Watch an 87-yr-old Belgian man park his car in a garage with less than 3 inches to spare

Anyone who has ever parked in a downtown parking lot in a big city knows what a harrowing experience parking in a cramped parking space can be. I once parked in an underground grocery store parking lot in downtown L.A. and a stunning white Bentley convertible—a car that probably cost more than my house—squeezed into the spot next to me. After carefully opening my car door and maneuvering between our vehicles, I marveled at how close the driver had come to scratching his pearlescent white paint off the car and onto on a concrete column.

Either the driver was extremely skilled or extremely lucky. But he likely wasn't an expert a parker as 87-year-old Eugene Breynaert, a Belgian man who spent six decades parking his car in a garage barely wider than his vehicle.

With six centimeters of clearance—about 2.5 inches—you might wonder why he even bothered to use the garage at all, but Breynaert got it down to a science. First of all, he lined the garage with foam at the height of the car's widest spot. Second, he closed in his mirror. And finally, he took it really, really slowly.

While the parking itself is quite a feat to witness, what comes next is even more compelling. As the camera shows him pulling into this teeny garage, the question arises—how the heck does he get out?


It's hardly a process that can be described, but it involves rolling down a window, opening two doors, backing up, getting out, pushing the car forward from outside of it, then shutting the doors to both the car and the house.

You just have to see it:

Belgian man parks in garage 6cm wider than his car www.youtube.com

The video originally went viral back in 2010, but has resurfaced on Twitter and YouTube this week. It's hard to imagine a video about parking a car being so riveting, but strangely, it is. Maybe it's because so many people are bad at parking, or maybe it's because we never in a million years imagined a scenario like this one. Clearly, this space was not designed to be a garage for parking a car. A motorcycle, sure, but definitely not a car.

It appears Mr. Breynaert passed away in 2016 at the age of 94. The Belgian news announcement, which referred to him as "the best driver in all of Liedekerke" said that he continued driving right up until his last days.

Oddly enough, Breynaert's impressive parking job isn't the only viral parking story this week. Gareth Wild of the U.K. shared his meticulous process for tracking parking spots he's used at the local supermarket in an attempt to park in every spot, and people are enamored by it.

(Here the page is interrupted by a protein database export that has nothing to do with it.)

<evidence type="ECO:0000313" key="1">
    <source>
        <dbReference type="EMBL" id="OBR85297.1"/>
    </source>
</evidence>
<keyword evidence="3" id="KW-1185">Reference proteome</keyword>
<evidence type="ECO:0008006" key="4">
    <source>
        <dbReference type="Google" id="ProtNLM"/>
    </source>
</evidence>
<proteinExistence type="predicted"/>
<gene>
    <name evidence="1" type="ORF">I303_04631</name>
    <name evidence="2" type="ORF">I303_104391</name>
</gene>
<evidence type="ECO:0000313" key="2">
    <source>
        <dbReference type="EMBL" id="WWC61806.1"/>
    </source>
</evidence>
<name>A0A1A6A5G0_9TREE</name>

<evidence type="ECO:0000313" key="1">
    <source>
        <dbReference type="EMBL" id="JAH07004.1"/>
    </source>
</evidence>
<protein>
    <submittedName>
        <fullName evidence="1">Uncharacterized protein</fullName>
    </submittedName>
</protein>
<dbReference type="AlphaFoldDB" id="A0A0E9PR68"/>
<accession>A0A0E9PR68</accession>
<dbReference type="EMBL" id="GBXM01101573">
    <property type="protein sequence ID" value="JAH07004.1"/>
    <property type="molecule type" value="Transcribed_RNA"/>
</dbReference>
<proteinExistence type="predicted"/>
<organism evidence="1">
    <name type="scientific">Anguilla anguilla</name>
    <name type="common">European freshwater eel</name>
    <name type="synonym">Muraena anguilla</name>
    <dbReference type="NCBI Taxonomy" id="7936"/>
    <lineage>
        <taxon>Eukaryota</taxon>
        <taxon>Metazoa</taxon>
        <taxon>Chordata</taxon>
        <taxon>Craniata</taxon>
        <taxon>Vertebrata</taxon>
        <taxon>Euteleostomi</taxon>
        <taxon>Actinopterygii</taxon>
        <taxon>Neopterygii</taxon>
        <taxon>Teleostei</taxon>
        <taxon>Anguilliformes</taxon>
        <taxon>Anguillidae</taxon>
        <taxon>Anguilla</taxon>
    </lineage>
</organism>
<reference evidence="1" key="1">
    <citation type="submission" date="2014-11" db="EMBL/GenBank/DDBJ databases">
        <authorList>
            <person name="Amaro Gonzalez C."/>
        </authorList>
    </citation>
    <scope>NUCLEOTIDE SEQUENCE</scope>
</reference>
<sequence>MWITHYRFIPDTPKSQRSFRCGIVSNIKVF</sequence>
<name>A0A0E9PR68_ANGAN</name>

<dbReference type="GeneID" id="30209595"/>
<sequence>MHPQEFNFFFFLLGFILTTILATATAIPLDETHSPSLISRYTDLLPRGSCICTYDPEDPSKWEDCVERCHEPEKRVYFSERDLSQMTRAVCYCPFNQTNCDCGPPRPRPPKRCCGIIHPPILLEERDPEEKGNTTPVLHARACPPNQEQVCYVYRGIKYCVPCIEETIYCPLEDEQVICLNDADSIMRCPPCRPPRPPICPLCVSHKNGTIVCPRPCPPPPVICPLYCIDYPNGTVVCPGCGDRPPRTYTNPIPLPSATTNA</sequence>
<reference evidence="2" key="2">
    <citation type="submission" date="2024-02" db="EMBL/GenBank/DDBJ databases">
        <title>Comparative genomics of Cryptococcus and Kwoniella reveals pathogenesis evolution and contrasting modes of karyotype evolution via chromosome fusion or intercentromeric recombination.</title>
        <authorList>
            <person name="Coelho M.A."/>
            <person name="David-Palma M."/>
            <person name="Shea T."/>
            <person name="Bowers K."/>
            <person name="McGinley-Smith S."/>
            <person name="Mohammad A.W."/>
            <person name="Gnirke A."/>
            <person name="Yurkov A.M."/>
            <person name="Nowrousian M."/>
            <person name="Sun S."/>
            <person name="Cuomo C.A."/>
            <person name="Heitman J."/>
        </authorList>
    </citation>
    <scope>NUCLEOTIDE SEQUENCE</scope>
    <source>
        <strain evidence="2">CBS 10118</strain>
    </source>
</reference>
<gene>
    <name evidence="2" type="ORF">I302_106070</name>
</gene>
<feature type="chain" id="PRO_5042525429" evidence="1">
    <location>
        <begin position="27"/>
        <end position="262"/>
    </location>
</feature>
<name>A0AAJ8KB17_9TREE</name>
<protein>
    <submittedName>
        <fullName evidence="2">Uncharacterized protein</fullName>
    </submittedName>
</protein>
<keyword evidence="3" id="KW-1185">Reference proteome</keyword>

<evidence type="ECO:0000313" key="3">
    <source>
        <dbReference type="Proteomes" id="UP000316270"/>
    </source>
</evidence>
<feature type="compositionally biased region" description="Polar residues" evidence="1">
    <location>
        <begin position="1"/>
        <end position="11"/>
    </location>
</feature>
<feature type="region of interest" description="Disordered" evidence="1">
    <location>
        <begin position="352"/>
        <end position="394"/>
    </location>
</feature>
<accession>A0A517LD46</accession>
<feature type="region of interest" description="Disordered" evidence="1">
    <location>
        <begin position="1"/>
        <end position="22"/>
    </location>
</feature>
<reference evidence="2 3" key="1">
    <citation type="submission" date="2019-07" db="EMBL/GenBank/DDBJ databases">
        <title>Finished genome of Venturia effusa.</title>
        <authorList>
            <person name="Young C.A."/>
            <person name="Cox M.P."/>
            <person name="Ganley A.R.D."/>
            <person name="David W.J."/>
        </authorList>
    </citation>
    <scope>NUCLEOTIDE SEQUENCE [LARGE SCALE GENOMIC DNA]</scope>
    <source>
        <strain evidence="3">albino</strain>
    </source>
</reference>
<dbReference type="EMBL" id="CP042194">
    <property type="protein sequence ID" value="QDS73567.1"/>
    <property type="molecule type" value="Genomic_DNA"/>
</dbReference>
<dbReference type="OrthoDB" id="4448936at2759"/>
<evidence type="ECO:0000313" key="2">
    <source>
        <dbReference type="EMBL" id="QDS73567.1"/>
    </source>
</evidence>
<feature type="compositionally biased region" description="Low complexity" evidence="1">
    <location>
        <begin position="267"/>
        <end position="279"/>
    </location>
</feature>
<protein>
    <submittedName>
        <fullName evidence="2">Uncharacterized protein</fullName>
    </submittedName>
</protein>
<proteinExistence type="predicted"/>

Perhaps it's his attention to detail and the amount of work he put into tracking how he parked his car, or perhaps people really are this bored during the pandemic, but Wild's thread has gotten wild attention.

This wasn't just a casual "Hey, I think I'll try to park in every space" kind of deal. He made vector images and color-coded the spaces.

He planned it all out mathematically.

It took him SIX YEARS, folks. But he managed to park in every space that he was legally allowed to park in.

He also went a step further and marked the best and worst parking spots for other people.

So many questions. How does a human being decide to do such a thing in the first place? What compels them to stick with it for six years? What of the 120,000 people who liked the thread on Twitter? Are they all equally fastidious data trackers, or are they not data people at all and are just amazed that someone would do this? Are there really this many parking enthusiasts in the world?

Apparently so. Who knew parking could be so compelling?

Photo by Daniel Schludi on Unsplash
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Meanwhile, outbreaks across South America, Africa, and Asia continued, as the highly contagious virus continued to kill three out of every 10 people who caught it, while leaving many survivors disfigured. It took a renewed commitment of resources from wealthy nations to fulfill the promise made in 1959.

Forty-one years later, although we face a different virus, the potential for vast destruction is just as great, and the challenges of funding, personnel and supply are still with us, along with last-mile distribution. Today, while 30% of the U.S. population is fully vaccinated, with numbers rising every day, there is an overwhelming gap between wealthy countries and the rest of the world. It's becoming evident that the impact on the countries getting left behind will eventually boomerang back to affect us all.

Photo by ismail mohamed - SoviLe on Unsplash

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